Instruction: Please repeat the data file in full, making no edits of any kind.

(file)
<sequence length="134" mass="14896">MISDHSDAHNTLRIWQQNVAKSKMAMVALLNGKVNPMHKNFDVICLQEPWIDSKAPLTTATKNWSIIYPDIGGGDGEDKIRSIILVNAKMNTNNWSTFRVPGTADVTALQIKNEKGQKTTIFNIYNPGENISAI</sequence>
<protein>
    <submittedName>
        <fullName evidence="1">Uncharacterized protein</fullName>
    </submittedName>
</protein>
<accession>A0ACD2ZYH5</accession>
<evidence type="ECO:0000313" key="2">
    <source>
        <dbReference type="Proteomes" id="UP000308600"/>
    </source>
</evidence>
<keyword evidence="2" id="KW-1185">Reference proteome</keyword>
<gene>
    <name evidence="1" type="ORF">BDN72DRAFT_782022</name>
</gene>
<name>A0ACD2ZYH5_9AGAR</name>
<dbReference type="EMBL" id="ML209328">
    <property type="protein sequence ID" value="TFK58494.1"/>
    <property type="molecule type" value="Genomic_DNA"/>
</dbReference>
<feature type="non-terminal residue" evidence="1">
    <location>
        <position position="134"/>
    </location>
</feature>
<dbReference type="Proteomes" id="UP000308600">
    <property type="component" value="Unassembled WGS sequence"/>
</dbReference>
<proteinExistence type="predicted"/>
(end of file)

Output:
<sequence length="134" mass="14896">MISDHSDAHNTLRIWQQNVAKSKMAMVALLNGKVNPMHKNFDVICLQEPWIDSKAPLTTATKNWSIIYPDIGGGDGEDKIRSIILVNAKMNTNNWSTFRVPGTADVTALQIKNEKGQKTTIFNIYNPGENISAI</sequence>
<protein>
    <submittedName>
        <fullName evidence="1">Uncharacterized protein</fullName>
    </submittedName>
</protein>
<accession>A0ACD2ZYH5</accession>
<evidence type="ECO:0000313" key="2">
    <source>
        <dbReference type="Proteomes" id="UP000308600"/>
    </source>
</evidence>
<keyword evidence="2" id="KW-1185">Reference proteome</keyword>
<gene>
    <name evidence="1" type="ORF">BDN72DRAFT_782022</name>
</gene>
<name>A0ACD2ZYH5_9AGAR</name>
<dbReference type="EMBL" id="ML209328">
    <property type="protein sequence ID" value="TFK58494.1"/>
    <property type="molecule type" value="Genomic_DNA"/>
</dbReference>
<feature type="non-terminal residue" evidence="1">
    <location>
        <position position="134"/>
    </location>
</feature>
<dbReference type="Proteomes" id="UP000308600">
    <property type="component" value="Unassembled WGS sequence"/>
</dbReference>
<proteinExistence type="predicted"/>